Any time the droplets in clouds grow and come together to form drops that are large enough to create a speed of falling that is greater than the speed at which the cloud is blowing upward, then they head downward, and if they make it down without evaporating, people on the ground experience them as rain or snow. Sometimes rain evaporates again and heads back up into the clouds. The greater the amount of water vapor under the cloud and the stronger the winds on the updraft, the more likely precipitation becomes.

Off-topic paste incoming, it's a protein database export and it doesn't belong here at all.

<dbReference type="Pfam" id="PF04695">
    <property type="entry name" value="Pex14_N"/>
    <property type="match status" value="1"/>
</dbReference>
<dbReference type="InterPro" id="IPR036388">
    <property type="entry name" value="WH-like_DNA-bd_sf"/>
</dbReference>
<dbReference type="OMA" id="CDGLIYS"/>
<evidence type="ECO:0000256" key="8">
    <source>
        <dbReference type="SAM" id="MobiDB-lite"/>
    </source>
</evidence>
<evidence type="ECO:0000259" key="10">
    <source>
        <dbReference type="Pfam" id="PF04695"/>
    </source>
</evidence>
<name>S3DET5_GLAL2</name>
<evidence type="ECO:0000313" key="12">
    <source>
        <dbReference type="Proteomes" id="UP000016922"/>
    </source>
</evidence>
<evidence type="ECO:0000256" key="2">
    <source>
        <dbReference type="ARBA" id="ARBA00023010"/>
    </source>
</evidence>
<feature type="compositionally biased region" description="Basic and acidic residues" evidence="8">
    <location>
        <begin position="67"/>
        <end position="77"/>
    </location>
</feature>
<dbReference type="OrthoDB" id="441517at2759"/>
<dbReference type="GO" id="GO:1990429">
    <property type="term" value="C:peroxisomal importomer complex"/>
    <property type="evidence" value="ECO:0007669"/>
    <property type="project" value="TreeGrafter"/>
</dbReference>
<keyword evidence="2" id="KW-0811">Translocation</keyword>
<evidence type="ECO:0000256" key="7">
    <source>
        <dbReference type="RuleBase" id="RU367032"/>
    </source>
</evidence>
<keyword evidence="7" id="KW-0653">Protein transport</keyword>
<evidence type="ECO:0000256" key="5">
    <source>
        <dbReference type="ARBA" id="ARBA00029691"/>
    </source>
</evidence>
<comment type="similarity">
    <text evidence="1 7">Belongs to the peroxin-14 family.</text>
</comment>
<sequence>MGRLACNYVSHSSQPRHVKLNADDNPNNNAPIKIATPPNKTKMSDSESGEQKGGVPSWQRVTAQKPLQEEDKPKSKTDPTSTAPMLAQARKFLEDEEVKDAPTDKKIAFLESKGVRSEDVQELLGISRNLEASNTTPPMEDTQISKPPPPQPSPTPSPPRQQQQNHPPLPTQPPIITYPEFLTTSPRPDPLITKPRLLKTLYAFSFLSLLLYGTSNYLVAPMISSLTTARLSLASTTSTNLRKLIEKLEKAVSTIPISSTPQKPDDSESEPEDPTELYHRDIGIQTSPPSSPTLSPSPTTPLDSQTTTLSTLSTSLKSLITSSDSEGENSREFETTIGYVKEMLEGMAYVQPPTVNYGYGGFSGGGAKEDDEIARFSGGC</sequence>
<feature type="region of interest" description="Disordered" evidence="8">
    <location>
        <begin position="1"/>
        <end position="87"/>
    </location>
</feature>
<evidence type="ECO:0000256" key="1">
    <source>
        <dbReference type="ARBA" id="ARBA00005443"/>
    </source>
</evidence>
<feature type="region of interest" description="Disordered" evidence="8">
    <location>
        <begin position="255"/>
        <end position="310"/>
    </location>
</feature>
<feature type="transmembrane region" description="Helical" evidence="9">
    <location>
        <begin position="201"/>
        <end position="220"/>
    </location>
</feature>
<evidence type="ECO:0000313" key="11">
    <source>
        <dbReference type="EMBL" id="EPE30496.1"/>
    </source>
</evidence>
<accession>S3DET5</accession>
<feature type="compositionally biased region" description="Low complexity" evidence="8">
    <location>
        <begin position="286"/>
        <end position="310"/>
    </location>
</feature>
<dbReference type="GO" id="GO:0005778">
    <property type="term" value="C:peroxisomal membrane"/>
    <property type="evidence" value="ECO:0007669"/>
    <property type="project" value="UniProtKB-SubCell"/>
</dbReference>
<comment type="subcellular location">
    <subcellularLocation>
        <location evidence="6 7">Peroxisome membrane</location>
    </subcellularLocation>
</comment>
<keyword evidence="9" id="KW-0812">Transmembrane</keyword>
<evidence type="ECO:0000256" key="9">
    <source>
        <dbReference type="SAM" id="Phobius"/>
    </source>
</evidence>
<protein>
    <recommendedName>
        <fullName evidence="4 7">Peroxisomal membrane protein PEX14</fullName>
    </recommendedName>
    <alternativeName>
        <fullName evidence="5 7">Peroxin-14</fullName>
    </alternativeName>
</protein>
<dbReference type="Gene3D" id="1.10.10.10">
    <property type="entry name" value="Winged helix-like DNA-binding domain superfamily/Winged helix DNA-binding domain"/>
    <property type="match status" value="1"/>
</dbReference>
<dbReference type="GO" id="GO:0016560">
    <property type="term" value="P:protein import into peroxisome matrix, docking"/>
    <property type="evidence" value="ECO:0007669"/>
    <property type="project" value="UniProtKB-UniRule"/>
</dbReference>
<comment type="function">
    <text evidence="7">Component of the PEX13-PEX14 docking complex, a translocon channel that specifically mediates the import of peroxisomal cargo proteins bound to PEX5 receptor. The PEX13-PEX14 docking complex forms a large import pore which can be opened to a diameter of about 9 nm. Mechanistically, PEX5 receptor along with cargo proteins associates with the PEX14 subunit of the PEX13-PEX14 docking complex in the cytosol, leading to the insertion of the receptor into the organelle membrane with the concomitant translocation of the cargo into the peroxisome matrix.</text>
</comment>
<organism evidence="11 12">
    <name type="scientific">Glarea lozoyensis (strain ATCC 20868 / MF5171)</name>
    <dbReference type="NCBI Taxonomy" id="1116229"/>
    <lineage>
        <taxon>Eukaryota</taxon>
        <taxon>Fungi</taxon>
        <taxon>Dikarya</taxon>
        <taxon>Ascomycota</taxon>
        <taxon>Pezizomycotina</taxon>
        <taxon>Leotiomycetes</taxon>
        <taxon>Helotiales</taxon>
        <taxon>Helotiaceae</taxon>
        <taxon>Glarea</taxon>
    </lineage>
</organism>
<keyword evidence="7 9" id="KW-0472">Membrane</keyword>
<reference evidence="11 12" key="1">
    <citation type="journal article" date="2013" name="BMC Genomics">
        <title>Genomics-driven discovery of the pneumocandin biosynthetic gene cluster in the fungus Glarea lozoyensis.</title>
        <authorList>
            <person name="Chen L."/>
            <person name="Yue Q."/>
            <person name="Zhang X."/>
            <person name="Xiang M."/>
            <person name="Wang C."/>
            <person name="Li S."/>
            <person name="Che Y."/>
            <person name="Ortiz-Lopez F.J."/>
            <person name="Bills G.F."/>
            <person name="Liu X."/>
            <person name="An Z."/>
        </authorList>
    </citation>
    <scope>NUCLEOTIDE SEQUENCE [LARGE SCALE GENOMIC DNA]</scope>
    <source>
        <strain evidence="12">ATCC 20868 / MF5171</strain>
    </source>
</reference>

If there are clouds out and about but no rain, then the cloud lacks enough water vapor to form the precipitation or the cloud doesn't have enough rising motion inside of it. When air masses are warmer, rain usually takes place inside localized clouds featuring harder updrafts. When air masses are cooler, rain or snow happens within low pressure zones hosting larger cloud systems, generally appearing at the edge of cold and warm air masses.
Because the Earth is a closed system, the precipitation that takes place each year equals the amount of evaporation. Rain or snow always begins as water vapor that evaporates upward from the planet's surface.